I believe "well regulated" means that a militia shouldn't be a mob of untrained, disorganized, armed morons, and that "well regulated" applies to those militias, not personal ownership of arms. It's unfortunate that the 2nd Amendment doesn't break out the right of personal defence from the bit about militias. Both were important then and now, but having them connected as they are puts just enough mud in the water for people to come up with all sorts of tortured logic, such as "well regulated" meaning "equipped". It also helps stall any discussion about regulating personally owned arms, which is a shame.

You really need to read more of the founding father's writings, they would help explain what you don't understand. Not trying to be a smartass here, you really will gain a better understanding of where they were coming from, what the terms meant in their times, how the states viewed the Bill of Rights (and how states adopted various forms of them themselves), etc.
 

shade

Well-known member
You really need to read more of the founding father's writings, they would help explain what you don't understand. Not trying to be a smartass here, you really will gain a better understanding of where they were coming from, what the terms meant in their times, how the states viewed the Bill of Rights (and how states adopted various forms of them themselves), etc.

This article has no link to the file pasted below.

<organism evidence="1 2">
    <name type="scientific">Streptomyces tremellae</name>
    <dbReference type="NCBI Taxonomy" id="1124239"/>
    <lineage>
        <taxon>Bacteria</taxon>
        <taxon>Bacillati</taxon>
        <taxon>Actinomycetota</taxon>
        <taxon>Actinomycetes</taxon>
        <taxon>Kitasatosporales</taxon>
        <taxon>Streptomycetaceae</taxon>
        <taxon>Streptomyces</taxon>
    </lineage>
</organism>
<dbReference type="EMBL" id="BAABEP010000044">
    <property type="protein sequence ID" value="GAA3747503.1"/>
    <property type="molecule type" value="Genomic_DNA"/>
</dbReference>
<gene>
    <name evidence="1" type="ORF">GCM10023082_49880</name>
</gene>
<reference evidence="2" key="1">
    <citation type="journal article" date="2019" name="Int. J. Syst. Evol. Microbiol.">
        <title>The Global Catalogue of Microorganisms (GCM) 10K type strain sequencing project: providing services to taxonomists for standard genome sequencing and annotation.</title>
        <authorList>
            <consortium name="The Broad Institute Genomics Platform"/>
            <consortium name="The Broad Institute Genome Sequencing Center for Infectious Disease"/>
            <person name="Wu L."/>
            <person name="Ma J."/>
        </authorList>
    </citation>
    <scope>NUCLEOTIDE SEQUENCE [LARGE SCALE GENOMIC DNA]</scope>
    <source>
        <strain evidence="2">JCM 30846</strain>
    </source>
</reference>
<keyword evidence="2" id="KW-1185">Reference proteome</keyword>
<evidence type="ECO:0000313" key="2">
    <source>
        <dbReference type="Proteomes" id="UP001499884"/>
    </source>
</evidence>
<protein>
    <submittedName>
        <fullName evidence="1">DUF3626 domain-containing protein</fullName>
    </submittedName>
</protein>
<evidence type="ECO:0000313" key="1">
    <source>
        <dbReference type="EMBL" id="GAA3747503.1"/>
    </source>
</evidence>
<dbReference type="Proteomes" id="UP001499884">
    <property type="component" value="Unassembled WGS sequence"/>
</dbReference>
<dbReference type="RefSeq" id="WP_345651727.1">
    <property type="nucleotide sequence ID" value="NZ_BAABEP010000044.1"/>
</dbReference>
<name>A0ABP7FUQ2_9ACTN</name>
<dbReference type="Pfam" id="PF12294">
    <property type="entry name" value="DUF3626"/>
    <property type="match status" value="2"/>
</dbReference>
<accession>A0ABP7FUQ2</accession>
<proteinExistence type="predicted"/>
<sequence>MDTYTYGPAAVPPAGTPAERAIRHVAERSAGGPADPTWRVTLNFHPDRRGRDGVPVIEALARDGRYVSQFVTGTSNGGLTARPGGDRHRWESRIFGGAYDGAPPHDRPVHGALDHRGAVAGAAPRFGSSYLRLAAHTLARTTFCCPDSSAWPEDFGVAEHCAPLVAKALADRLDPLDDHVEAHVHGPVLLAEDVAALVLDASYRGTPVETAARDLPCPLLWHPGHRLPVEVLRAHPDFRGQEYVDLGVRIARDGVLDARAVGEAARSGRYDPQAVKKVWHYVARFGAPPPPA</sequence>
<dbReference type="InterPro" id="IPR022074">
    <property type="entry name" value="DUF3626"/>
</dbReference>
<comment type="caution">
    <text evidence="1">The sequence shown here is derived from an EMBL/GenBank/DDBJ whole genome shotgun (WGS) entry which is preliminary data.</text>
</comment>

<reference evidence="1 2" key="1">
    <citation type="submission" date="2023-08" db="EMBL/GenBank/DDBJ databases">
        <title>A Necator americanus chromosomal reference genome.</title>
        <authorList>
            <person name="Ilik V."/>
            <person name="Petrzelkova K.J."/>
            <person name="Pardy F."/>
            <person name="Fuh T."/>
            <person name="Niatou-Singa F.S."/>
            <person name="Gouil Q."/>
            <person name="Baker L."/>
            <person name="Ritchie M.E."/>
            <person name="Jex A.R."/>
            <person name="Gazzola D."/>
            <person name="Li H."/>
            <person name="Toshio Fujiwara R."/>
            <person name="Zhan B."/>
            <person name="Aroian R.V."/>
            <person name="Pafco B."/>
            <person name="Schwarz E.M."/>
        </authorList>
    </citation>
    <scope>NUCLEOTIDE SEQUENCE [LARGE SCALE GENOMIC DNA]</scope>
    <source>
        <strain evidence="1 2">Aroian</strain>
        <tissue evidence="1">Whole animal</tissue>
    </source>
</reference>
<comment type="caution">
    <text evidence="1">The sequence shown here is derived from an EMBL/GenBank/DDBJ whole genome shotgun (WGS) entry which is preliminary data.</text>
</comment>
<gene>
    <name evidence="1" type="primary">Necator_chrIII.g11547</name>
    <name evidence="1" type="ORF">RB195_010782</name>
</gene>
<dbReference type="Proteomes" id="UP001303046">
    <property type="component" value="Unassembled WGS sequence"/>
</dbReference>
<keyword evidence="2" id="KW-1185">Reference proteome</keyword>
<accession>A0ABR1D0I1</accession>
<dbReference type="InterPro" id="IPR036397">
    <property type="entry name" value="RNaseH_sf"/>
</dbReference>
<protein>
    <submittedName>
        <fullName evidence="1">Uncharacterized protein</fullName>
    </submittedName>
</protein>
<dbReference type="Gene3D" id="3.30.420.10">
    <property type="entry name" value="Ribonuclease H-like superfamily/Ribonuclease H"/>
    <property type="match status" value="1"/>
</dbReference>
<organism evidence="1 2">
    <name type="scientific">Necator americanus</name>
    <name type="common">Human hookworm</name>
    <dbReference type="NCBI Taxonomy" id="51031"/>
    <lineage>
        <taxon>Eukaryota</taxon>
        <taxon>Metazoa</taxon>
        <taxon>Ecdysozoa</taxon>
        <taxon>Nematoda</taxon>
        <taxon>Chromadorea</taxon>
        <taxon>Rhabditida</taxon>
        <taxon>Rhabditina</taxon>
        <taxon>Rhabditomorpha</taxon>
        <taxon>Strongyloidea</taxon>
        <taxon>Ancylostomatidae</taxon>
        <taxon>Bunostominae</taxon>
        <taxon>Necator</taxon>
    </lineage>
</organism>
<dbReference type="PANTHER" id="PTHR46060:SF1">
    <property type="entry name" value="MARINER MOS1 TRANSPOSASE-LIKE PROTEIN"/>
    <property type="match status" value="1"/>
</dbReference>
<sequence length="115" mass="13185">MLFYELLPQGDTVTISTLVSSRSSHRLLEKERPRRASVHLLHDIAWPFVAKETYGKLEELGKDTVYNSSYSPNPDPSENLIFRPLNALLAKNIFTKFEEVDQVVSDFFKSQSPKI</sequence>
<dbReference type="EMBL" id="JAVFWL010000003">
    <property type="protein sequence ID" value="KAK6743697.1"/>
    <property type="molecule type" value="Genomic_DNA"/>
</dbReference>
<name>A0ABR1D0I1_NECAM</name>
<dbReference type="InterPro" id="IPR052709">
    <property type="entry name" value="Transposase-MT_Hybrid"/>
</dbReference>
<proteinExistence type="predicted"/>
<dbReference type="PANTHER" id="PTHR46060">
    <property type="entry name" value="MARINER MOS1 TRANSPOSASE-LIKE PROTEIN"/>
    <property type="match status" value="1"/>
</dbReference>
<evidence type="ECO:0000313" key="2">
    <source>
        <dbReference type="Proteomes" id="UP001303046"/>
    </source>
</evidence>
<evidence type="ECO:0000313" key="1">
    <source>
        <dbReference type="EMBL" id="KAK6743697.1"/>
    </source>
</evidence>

Ok. Please point out the specific writings that refer to "well regulated" meaning "equipped", and I'll give them a look.

If you're referring to Federalist 29, Hamilton does not equate those two phrases as Zimm has, and he also makes a point about the need for some basic organization of the "people at large":

"Little more can reasonably be aimed at, with respect to the people at large, than to have them properly armed and equipped; and in order to see that this be not neglected, it will be necessary to assemble them once or twice in the course of a year."

I wish such a basic requirement was in place, and that there was such a limited burden placed on the people at large that have chosen to bear arms. If Americans had spent over two hundred years doing so, maybe we wouldn't now find the subject to be such a polarizing topic.

Hamilton goes on to speak to the organization of militias at length, and the absolute need for the people at large to possess arms - they form the militias, after all. The legitimization of militias was at the core of keeping power in the hands of the people so that a despotic federal government would have little hope of turning itself against the citizens. It was a very wise decision made by people that had recently suffered at the hands of a government that saw things differently.

But I'm not seeing "well regulated" meaning "equipped".